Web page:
How can I remove the few peaks before the overshoot, so I only have the overshoot peak and then it directly transition into steady state?
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I built a buck converter ( circuit will be below):
The parameters are:
Vi = 12V, L = 33e-3, the R next to L =0.5, C = 680e-6 , R next to C= 5e-3, R = 10
This is the output voltage graph i got:
Currently I'm manually tuning the PI to achieve an overshoot of between 10% to 20% and a settling time of 0.01 to 0.1 these are no problem but I just can't remove the oscillations following the overshoot. Also when I change the value of D it mess up the whole graph. Is it possible to remove the oscillations so the overshoot follows directly into the steady state because no matter what I change p and I to it never removes the oscillation before the overshoot and changing d mess up everything
Hi Samuel. I found tuning the derivative to be difficult too. Eventually I settled in on P=3.5, I=850, D=0.01 and N=850. The default value of N was way too small. Here is the result.
Dr Narayanaswamy P R Iyer 2022-2-25
You have NOT mentioned anything about triangle carrier frequency. First obtain output voltage response without PI controller. Then apply Ziegler-Nicholas chart to tune PI controller. Refine this kp and ki value for desired response.
TF is one method. You know the desired output voltage and duty-ratio D. Use this in the model to get open loop voltage response. Then apply Ziegler-Nicholas chart to obtain kp and ki. Then refine this PI controller parameters for desired output voltage closed loop response.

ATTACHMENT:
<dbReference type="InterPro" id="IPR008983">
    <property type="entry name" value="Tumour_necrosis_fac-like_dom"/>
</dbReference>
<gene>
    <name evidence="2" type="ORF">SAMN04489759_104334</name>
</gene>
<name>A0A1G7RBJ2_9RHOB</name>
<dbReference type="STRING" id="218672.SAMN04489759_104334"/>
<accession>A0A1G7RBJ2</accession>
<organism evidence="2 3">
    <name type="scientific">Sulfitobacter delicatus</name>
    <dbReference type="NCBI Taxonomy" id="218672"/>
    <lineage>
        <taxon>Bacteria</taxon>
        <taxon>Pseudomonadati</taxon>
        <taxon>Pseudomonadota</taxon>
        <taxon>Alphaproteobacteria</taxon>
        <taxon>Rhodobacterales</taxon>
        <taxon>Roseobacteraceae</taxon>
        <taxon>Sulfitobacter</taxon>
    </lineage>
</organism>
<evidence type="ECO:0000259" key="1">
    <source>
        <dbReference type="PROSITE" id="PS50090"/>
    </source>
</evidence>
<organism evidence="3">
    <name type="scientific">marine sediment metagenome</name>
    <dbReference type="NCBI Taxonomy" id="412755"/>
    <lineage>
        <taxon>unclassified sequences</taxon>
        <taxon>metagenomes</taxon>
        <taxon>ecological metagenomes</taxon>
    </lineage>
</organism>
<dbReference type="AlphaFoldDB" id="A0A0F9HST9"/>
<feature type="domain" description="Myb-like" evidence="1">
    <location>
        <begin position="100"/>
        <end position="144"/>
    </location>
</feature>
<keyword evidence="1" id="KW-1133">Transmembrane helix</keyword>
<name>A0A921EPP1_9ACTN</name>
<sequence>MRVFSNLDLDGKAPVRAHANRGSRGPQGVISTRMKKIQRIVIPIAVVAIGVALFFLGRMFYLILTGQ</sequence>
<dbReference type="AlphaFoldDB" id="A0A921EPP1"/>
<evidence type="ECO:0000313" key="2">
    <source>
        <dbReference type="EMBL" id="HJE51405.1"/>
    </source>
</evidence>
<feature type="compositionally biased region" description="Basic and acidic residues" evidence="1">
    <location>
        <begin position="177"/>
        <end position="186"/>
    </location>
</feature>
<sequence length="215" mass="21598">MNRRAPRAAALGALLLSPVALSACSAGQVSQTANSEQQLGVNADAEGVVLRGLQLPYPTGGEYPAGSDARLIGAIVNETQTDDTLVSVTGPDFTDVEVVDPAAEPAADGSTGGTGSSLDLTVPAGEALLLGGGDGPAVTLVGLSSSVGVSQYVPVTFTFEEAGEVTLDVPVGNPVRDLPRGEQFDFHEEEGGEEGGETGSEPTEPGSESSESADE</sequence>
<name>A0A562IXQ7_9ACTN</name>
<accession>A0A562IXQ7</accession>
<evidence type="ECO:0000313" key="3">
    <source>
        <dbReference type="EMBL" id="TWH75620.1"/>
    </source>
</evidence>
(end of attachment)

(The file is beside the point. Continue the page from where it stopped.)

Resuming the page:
For 8 V output, your duty-ratio should be 2/3 (0.67) for given input voltage.
Zhao Wang 2022-2-26
Since you have built a Simulink model for the buck converter, you may want to consider tune the PID controller based on the actual model behavior. For a switching buck converter, you will need to conduct frequency response estimation to identify a linear system description at the desired operating point. Using the linear plant model, you can use the PID Tuner App (can be opened from the PID controller block) to tune PID controller gains to achieve the performance you want.
Here is an example about the workflow above: https://www.mathworks.com/help/slcontrol/ug/design-controller-for-power-electronics-model-using-frequency-response-data.html
Antonino Riccobono 2022-2-28
The difficulties you are encountering are understandable since when you tune a specific gain of your PID controller this will affect the other two. Therefore, manually tuning is not practical.
If you want to learn a systematic tuning workflow so that your feebback performance meets specific dynamic requirements, I invite you to consider the following training course: